When joined together, composites can be tougher and lighter than steel or titanium. “This was a huge, expensive and risky project,” says Shridhar Nath, who leads the composites lab at GE Global Research. “We planned to replace titanium with what is essentially plastic. We were starting from scratch and we did not know how carbon fiber blades would respond to rain, hail, snow and sand, and the large forces inside the engine.”
The bet paid off and GE has, over time, invested billions more in materials science. The composites research delivered a new line of large, fuel efficient jet engines like the GE90 and GEnx, that changed the economics of aviation forever. “The engines essentially opened the globe up to incredibly efficient, twin-powered, wide-body planes,” says David Joyce, president and CEO of GE Aviation.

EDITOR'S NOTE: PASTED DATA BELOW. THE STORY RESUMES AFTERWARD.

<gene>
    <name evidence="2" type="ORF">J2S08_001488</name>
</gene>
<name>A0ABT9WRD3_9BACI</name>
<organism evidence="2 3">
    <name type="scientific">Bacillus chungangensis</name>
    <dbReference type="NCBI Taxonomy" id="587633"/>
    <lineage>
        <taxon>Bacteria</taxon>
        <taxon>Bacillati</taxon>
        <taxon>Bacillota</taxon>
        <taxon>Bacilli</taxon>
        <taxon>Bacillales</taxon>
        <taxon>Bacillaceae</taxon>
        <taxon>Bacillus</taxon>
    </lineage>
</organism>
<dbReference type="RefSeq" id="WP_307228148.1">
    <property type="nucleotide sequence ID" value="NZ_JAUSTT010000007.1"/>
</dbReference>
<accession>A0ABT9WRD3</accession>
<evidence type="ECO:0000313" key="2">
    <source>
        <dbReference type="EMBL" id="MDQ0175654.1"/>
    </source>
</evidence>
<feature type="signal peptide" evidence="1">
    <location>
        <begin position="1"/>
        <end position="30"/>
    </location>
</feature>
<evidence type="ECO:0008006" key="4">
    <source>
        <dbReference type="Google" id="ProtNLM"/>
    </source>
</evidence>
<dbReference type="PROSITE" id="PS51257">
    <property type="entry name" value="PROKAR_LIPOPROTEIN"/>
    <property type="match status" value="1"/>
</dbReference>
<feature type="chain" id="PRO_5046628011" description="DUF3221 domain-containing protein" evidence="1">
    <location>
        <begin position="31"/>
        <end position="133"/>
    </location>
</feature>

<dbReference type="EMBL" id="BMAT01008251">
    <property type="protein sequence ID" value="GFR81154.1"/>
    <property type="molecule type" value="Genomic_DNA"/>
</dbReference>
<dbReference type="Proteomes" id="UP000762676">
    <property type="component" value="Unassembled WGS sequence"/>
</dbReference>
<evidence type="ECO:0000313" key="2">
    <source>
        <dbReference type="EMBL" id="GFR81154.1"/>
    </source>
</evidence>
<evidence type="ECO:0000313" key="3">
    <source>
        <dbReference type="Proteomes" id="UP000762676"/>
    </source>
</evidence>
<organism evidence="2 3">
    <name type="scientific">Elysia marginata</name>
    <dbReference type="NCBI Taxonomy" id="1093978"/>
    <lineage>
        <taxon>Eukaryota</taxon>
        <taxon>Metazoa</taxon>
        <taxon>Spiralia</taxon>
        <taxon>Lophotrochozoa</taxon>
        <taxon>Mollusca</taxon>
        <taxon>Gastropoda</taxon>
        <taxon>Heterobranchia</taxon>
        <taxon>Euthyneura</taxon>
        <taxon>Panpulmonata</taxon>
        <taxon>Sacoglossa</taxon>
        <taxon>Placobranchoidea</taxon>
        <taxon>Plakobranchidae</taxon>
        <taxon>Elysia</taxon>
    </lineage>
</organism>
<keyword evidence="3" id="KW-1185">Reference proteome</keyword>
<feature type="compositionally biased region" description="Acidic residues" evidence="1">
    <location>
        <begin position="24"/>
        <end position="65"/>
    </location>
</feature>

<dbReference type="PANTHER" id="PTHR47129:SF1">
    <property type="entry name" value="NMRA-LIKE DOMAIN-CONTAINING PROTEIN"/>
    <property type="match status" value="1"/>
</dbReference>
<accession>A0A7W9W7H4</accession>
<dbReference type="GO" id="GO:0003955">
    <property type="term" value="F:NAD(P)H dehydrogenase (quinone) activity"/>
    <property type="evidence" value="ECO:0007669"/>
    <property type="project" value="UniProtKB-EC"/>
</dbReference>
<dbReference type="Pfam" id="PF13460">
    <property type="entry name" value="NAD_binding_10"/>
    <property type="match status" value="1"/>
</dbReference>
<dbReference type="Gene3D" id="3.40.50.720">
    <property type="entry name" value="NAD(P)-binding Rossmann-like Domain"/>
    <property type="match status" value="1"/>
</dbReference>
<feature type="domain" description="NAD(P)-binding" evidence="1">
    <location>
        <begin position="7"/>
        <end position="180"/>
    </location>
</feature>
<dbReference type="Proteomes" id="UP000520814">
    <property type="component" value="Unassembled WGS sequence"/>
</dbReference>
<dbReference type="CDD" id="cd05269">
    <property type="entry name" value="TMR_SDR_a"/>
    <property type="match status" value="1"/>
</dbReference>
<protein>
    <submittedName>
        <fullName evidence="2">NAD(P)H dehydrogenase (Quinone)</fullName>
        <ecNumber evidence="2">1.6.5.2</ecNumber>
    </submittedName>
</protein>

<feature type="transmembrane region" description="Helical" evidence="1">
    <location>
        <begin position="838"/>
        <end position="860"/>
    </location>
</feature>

The latest engine in that family, the GE9X, will power Boeing’s next-generation 777X long-haul jets. Light-weight carbon composites allowed engineers to design an 11-foot fan that can suck a maelstrom of 8,000 pounds of air per second inside the engine. The air will flows into the combustor, where it meets parts made from ceramic matrix composites (CMCs), another breakthrough material developed by GE scientists.
Carbon fiber composites work with cold air at the front of the engine. But CMCs operate in the engine’s hot section, at temperatures where even metals grow soft. The extra heat gained by the ceramics gives the engine more energy to work with and makes it more efficient.
CMCs also have twice the strength and just a third of the weight of their metal counterparts. This allows designers to make parts from them thinner and much lighter, further reducing the weight of the engine. more> http://tinyurl.com/lt5wlnn
Posted in Business, Economic development, Economy, History, Product, Science, Technology, Transportation
Tagged Ceramic matrix composite, CMC, Composite material, GE, GEnx, Industrial economy, LEAP, Manufacturing, NASA